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Nature Notes
by Bob Thomas

After a summer’s afternoon warm rain, we often hear a characteristic nasal “neeeeeee”. Most observers never inquire as to the source and most of those who do find nothing. The source of the bleating sound is the eastern narrowmouth toad (Gastrophryne carolinensis), an inch-long pointy-nosed amphibian that is common throughout Louisiana. When crouched, its body forms a triangle, which is broad at the rear and pointed at the head. Depending on its environment, it may be gray, brown, or reddish in coloration. Though they are very easy to identify in coastal Louisiana, they have two characteristics that are unique among local frogs: 1) they have no round tympanic membrane behind the eye and 2) they typically have a fold of skin across the head just behind the eyes. [N.B., frogs and toads are common names. Frog usually refers to a smooth, moist-skinned anuran (the technical name for this group of amphibians). Toad usually refers to a drier skinned, often warty anuran. In this case, narrowmouth toads have smooth, moist skin, but are called toads due to their fat bellies.]

Narrowmouth toads occupy diverse habitats, but are usually associated with damp forests, fields, and roadside ditches. It is not uncommon to find this species hidden under logs and debris near standing water. Unlike most amphibians, they are rather salt tolerant and may be found in the vicinity of salty environments. In coastal Cameron Parish, Louisiana, I found them congregating in large numbers within fifty yards of the Gulf of Mexico surf. This ability allows them to invade barrier island habitats along some coasts.

Local frog species typically mate by the male mounting the female’s back and holding on by placing his hands in her armpits. If she is not receptive, she usually hops around with him riding piggy (or froggy) back. This is not so with our strange little narrowmouth toads. The males have special glands on their chests that secrete a sticky substance that allows them to stick to the female’s back.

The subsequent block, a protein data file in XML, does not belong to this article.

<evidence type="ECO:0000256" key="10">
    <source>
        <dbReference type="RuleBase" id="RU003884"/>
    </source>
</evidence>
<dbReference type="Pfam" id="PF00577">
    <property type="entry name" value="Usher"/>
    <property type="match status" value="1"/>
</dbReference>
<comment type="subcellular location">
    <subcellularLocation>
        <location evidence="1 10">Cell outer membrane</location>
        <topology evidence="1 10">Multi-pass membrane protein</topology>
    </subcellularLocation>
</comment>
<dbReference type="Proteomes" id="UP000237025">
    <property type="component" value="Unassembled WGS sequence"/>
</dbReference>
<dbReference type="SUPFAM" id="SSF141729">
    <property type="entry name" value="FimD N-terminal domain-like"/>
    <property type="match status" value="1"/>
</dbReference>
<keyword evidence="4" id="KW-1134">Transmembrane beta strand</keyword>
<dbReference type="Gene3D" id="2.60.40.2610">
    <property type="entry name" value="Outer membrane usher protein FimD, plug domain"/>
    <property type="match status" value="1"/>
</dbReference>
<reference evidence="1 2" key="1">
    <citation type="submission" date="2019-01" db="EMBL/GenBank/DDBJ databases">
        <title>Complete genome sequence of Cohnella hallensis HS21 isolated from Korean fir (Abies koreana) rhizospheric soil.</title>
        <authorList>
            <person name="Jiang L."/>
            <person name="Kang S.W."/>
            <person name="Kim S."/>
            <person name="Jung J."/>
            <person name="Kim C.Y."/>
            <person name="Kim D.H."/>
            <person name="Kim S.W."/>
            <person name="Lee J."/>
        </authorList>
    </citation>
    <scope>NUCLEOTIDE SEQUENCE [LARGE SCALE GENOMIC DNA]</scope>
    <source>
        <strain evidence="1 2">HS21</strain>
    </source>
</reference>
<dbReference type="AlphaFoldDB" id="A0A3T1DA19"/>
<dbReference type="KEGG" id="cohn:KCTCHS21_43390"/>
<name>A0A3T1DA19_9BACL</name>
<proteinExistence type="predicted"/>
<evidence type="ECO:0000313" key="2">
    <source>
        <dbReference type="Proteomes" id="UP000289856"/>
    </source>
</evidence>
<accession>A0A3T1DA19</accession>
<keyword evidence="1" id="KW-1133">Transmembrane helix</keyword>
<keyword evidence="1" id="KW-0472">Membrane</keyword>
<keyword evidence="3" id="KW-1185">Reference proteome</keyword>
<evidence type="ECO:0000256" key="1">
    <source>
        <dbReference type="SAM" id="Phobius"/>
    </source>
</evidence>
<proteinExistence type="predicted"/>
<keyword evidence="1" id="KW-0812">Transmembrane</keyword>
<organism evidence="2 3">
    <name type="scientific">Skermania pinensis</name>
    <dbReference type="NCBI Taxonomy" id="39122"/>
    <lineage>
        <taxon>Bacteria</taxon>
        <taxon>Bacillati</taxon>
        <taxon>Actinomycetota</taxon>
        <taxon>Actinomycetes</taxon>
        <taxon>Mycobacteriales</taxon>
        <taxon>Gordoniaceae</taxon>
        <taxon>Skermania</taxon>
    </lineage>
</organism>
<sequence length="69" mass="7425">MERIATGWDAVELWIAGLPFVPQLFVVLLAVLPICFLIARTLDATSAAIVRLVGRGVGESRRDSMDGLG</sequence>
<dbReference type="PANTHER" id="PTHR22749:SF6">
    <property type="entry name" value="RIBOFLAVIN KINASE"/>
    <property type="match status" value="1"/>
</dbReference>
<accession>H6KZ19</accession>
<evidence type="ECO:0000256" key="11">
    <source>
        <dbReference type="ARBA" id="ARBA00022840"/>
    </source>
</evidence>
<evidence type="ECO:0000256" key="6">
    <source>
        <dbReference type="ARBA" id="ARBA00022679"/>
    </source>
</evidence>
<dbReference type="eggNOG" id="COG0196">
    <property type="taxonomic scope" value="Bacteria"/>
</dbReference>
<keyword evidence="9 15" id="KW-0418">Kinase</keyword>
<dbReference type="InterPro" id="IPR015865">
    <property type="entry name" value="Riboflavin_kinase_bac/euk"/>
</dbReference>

Breeding may occur from spring into early fall and usually takes place at night, but daytime breeding aggregations are common. Females may lay 1,000 or more eggs that hatch into little round-bodied tadpoles. These critters seem to prefer temporary pools, but they may be found breeding under a variety of aquatic conditions. Their breeding sites of choice are always well vegetated. The males call (croak) with only the tips of their snouts exposed above water. They hold onto vegetation and are almost impossible to find, as they quickly swim to the depths when approached, hiding among leaves and rotting vegetation on the bottom.

Narrowmouth toad tadpoles filter their planktonic food from the water column (usually at or near the surface). Since they don’t bite or scrape chucks of food like many other species’ tadpoles, their larval mouths have no horny beaks. It is often easy to identify narrowmouth toad tadpoles since they have dark oblong bodies with comparatively thin tails and continuously swim about at the surface when feeding.

Narrowmouth toad adults will eat most invertebrates that they can fit into their mouths, but their favorites seem to be ants and termites. They have been observed sitting at the entrance to an ant mound and eating ants as they come and go.

If you ever find a narrowmouth toad and pick it up, be careful not to touch your eyes or mouth before you wash your hands. It has skin secretions that can cause a burning or tingling sensation. Possibly for this reason, they are one of the few local species for which we have no recipe!

Also published in Delta Journal, The Times Picayune, August 9, 1989.


Eastern narrowmouth toad, Gastrophryne                                Another common pattern found in the
, a one-inch long frog with a                                  eastern narrowmouth toad. The lichen-like
pointy nose and often a dark coloration on                               pattern on the back enhances its
the back (as in this specimen).                                               concealment (crypsis) in its typical
Photo by Bob Thomas.                                                         muddy habitat.
                                                                                              Photo by Bob Thomas.